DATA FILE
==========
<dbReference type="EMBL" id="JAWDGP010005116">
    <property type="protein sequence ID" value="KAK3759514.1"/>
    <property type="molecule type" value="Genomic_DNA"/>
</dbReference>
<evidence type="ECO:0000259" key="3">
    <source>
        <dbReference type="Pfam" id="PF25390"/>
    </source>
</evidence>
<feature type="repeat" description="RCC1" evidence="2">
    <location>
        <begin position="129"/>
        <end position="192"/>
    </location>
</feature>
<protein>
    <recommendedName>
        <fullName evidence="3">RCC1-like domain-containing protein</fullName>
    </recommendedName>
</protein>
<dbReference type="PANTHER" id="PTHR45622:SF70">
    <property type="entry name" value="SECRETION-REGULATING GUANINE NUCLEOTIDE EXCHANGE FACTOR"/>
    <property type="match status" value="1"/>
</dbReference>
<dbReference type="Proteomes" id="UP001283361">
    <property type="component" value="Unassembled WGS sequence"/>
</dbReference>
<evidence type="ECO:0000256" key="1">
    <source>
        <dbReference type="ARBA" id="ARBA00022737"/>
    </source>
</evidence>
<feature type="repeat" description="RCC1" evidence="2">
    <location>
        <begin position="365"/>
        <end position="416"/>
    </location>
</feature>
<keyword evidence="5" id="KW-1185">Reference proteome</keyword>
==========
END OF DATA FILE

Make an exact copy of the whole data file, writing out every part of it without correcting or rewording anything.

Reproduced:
<dbReference type="EMBL" id="JAWDGP010005116">
    <property type="protein sequence ID" value="KAK3759514.1"/>
    <property type="molecule type" value="Genomic_DNA"/>
</dbReference>
<evidence type="ECO:0000259" key="3">
    <source>
        <dbReference type="Pfam" id="PF25390"/>
    </source>
</evidence>
<feature type="repeat" description="RCC1" evidence="2">
    <location>
        <begin position="129"/>
        <end position="192"/>
    </location>
</feature>
<protein>
    <recommendedName>
        <fullName evidence="3">RCC1-like domain-containing protein</fullName>
    </recommendedName>
</protein>
<dbReference type="PANTHER" id="PTHR45622:SF70">
    <property type="entry name" value="SECRETION-REGULATING GUANINE NUCLEOTIDE EXCHANGE FACTOR"/>
    <property type="match status" value="1"/>
</dbReference>
<dbReference type="Proteomes" id="UP001283361">
    <property type="component" value="Unassembled WGS sequence"/>
</dbReference>
<evidence type="ECO:0000256" key="1">
    <source>
        <dbReference type="ARBA" id="ARBA00022737"/>
    </source>
</evidence>
<feature type="repeat" description="RCC1" evidence="2">
    <location>
        <begin position="365"/>
        <end position="416"/>
    </location>
</feature>
<keyword evidence="5" id="KW-1185">Reference proteome</keyword>